“I’ve spoken to many local schools, universities and businesses, and it’s clear to me that perceptions and attitudes towards dyslexia are outdated,” says Debra Charles, CEO of software firm Novacroft.
Charles – who is diagnosed with the disability – says many people perceive dyslexia as a hindrance but insists it can actually provide a unique point of view to those who have it.
“I honestly believe that my success is because of, not despite, dyslexia,” she said in an interview with HR Grapevine. “That’s why I’m passionate about celebrating and valuing differences, changing perceptions of ‘normal’ and encouraging schools and organisations to collaborate to embrace the ‘different’ skills of young people with special educational needs and disabilities.”
Now, the UK-based executive is pushing employers to form partnerships with educators in a bid to better support students with dyslexia and ensure a valuable talent pipeline for the future.
“I’d like to see business owners and entrepreneurs forge better links with students with dyslexia by going into schools and mentoring them, to show them what they can achieve,” she told the news outlet.
“Schools need to nurture the different skill sets of these young people and adopt less traditional learning patterns to identify their special talents,” she continued. “We mustn’t pigeonhole pupils based on ‘traditional’ perceptions of their ability – there is always a hunger beneath that we need to help release.”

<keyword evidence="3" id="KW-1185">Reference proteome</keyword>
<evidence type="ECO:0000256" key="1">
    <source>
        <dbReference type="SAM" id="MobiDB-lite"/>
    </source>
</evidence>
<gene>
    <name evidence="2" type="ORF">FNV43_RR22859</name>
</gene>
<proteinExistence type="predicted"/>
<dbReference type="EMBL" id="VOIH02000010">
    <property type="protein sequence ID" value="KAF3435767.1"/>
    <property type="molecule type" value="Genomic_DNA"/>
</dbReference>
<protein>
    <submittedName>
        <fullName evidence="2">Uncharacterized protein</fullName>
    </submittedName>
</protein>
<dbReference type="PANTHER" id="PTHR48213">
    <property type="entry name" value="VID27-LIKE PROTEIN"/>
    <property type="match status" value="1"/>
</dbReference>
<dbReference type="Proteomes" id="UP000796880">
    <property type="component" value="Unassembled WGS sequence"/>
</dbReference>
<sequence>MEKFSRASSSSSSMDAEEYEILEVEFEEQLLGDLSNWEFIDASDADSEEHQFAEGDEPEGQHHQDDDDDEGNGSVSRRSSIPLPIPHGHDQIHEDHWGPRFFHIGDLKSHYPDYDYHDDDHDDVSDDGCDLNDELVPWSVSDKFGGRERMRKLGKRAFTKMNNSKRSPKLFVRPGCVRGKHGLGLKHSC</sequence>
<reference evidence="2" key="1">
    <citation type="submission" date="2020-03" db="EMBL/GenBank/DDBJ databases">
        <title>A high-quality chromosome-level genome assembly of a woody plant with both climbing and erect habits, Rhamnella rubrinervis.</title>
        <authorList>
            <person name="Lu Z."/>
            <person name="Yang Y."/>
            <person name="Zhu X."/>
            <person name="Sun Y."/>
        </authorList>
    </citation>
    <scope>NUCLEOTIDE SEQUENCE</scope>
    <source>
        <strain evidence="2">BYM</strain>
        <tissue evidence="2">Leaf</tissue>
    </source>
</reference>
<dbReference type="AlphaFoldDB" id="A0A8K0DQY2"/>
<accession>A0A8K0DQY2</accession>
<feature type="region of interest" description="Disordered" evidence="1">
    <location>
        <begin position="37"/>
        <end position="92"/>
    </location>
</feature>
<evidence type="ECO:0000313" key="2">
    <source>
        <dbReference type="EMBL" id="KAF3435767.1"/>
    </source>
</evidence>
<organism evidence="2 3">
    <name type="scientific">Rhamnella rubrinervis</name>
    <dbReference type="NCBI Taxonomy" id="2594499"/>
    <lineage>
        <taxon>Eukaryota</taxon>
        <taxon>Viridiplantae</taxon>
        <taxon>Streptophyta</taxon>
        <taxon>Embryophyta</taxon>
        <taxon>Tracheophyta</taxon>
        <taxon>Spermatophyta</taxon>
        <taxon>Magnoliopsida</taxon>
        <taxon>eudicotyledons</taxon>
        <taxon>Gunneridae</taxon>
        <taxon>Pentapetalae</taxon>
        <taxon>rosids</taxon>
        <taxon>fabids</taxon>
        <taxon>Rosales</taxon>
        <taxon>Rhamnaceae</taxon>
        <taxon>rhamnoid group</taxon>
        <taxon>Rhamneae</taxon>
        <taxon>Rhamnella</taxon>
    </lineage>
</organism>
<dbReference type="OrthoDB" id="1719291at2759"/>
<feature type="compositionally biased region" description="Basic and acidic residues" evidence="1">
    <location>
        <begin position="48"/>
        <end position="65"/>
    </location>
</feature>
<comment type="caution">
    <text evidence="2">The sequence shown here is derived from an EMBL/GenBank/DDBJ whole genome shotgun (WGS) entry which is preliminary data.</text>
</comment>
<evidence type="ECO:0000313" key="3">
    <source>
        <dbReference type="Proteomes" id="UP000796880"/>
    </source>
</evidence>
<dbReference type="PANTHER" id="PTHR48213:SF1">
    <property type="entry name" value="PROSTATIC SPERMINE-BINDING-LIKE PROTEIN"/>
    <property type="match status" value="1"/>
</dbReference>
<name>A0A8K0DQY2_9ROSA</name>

According to Charles, her message is a timely one as employers continue to fight against a critical talent shortage.
“Unearthing the hidden talents of dyslexic pupils can also contribute to closing the skills gap – most notably in science, technology and engineering (STEM) careers,” she insisted. “There are far too few pupils taking up the subjects that are required to pursue careers in STEM.
“It’s vital that we work together to overturn the perception of dyslexia and other learning disabilities, embrace our differences and unlock the younger generation’s hidden talents,”
she added. “The change needs to come from the education system and businesses alike.”
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Around 10 per cent of the population is estimated to have dyslexia but archaic attitudes within educational institutes and corporate organisations may be holding them back – that’s the message from one advocate who’s pushing for change.